the compost, by putting it into the next pit (you can then put new composting
materials in the first pit). 3 weeks later, mix it and put it in the third pit. 3
weeks later, the compost should be ready to use.
Application- Apply compost around each plant, or dig a hole where each seed
will be planted, and fill it with compost. This will make your compost go fur-
ther than just spreading it evenly across the soil.
(Information from Agrodok 8 “Preparation and Use of Compost”)
Fertilize- Compost is rich in soil nutrients.
Top Soil thickness- Compost will thicken the top soil.
Soil Structure- Compost adds decomposing organic material to the soil, which
improves aeration and water holding capacity.
- Manure: Animal manure is full of plant nutrients, and can improve the health of the
o Caution: Adding raw manure directly to a plant can burn the plant. Also, ma-
nure should be handled and used with caution because it contains E. coli bac-
teria and other diseases. Do not use human feces, because it can spread
o How: The best way to avoid the negative effects of manure is to compost it
first. The heat of the composting process will kill bacteria. If you choose not
to compost it, you should mix it with some dry material like straw, rice hulls,
dry leaves and stems, or saw dust, which will make it less potent, and less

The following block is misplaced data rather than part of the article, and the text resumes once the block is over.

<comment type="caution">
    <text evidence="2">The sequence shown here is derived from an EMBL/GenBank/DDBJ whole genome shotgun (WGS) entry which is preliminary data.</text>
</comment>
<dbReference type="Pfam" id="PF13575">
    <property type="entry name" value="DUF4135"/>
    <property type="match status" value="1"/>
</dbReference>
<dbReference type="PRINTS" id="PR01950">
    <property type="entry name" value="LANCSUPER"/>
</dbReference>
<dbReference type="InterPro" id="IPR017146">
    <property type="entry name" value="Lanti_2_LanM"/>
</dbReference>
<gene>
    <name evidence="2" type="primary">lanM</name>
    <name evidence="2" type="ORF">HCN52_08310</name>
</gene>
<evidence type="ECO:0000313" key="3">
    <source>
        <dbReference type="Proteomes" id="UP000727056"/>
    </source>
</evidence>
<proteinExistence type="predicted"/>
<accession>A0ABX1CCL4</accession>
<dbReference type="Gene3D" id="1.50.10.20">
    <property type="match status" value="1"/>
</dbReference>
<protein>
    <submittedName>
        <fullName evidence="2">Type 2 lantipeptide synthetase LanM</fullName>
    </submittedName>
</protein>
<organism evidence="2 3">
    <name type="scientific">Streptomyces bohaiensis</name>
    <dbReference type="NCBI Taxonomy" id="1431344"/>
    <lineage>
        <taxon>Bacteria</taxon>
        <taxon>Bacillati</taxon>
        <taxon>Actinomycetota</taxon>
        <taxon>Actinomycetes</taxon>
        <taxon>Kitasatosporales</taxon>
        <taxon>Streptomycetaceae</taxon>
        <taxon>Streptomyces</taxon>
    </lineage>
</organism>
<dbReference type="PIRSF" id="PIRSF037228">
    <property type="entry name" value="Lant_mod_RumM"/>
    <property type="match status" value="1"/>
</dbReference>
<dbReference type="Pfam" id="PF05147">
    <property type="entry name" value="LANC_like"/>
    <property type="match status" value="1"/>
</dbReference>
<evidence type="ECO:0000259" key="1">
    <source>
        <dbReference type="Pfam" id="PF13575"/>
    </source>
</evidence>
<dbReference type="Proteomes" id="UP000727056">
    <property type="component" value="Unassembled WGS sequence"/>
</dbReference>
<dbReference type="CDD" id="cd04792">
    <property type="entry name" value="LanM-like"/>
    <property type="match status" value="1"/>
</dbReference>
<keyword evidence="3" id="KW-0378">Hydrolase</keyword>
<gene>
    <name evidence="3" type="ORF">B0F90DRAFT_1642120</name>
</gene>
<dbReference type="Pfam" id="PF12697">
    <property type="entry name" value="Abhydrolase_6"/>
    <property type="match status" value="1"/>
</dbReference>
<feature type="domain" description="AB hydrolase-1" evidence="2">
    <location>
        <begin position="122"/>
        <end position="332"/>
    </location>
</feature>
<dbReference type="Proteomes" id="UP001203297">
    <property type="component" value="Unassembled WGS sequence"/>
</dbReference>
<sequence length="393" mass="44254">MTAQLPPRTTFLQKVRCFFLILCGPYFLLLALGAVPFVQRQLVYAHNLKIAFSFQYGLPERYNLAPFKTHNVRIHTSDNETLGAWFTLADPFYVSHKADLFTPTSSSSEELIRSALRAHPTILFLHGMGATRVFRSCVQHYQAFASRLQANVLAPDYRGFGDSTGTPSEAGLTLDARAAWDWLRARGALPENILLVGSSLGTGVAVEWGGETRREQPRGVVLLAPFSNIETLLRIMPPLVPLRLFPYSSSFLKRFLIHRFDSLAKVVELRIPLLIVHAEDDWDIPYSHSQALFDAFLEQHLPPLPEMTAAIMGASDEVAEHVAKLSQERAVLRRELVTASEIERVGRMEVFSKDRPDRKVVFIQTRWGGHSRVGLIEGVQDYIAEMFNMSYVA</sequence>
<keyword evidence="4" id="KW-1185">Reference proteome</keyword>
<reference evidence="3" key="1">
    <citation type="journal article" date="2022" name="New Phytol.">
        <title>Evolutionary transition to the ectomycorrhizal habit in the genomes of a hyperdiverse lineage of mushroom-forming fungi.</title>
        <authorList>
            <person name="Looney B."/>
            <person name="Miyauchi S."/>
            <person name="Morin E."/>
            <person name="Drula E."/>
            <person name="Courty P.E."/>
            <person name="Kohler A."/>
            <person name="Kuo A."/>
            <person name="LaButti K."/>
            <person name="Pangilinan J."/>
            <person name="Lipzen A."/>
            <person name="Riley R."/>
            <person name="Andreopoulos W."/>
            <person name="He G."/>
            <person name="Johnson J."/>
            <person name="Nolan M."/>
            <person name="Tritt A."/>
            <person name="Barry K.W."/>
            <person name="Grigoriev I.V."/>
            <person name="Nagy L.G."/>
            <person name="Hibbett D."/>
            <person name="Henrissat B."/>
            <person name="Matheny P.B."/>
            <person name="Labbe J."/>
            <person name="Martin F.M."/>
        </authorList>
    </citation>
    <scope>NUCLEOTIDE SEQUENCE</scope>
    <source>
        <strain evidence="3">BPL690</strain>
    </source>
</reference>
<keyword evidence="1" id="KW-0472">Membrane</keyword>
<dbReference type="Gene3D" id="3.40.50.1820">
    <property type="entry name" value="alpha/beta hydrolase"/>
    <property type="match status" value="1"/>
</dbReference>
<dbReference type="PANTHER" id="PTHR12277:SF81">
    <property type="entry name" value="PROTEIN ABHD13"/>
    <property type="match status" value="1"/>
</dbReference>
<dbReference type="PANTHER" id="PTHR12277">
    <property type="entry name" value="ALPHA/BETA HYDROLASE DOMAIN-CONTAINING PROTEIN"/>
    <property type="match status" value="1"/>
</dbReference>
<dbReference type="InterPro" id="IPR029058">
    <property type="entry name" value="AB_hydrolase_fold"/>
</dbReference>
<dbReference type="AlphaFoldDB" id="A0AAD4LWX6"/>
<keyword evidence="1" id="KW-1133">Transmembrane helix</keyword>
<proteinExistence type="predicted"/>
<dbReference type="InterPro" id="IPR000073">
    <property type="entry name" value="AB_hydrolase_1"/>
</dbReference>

likely to burn the plants. Spread this mixture of manure and dry material
around the plants, or dig a hole and place it in the hole with top soil before
you plant your seeds.
Fertilize- Manure is rich in soil nutrients.
Top Soil thickness- Manure will add to the thickness of the top soil.
Soil Structure- Manure adds decomposing organic material to the soil, which
improves aeration and water holding capacity.
- Green Manure: Green manure is a term for the use of nitrogen rich plant material as
a fertilizer, like manure.
o How: Green manure is usually mixed into the soil. You can plant a cover crop
of legumes (any bean plant) and then when it is time to prepare the field for
planting, the cover crop can be tilled into the soil. You can do this with wild
plants that are growing in the field (if these are weeds, be cautious, as tilling
them under may cause them to spread), and you can also do it with crop resi-
due. Everything that is green has nitrogen in it, and you can capture that ni-
trogen in your soil by letting that green material decompose.
o How is this different from Mulching? Green Manure is buried in the soil,
similar to animal manure. Mulch is placed on top of the soil. Green Manure
puts nutrients into the soil more quickly than mulching. But those nutrients
are also used up quickly as the decomposers in the soil break them down.
Mulching has a longer lasting effect. These two techniques can be used si-
multaneously so that you get the best of both!
Fertilize- Green Manure adds soil nutrients.
Top Soil thickness- Green Manure will add to the thickness of the top soil.
Soil Structure- Green Manure adds decomposing organic material to the soil,
which improves aeration and water holding capacity.
- Legumes, Cover Crop, and Crop Rotation: Legumes are plants that can take
Nitrogen from the air, and put it into the soil. All beans are legumes. There are also
plants like Kudzu and clover which are legumes, and legume trees like acacia, gliri-
cidia, and leucaena.
Crop Rotation- You can rotate crops. This means you don’t continue to plant
the same crop on the same land, you switch crops each planting season, fol-
lowing crops that use a lot of nutrients (like corn and cassava) with legume
crops (like beans or cowpea). This way the soil can regenerate some nutri-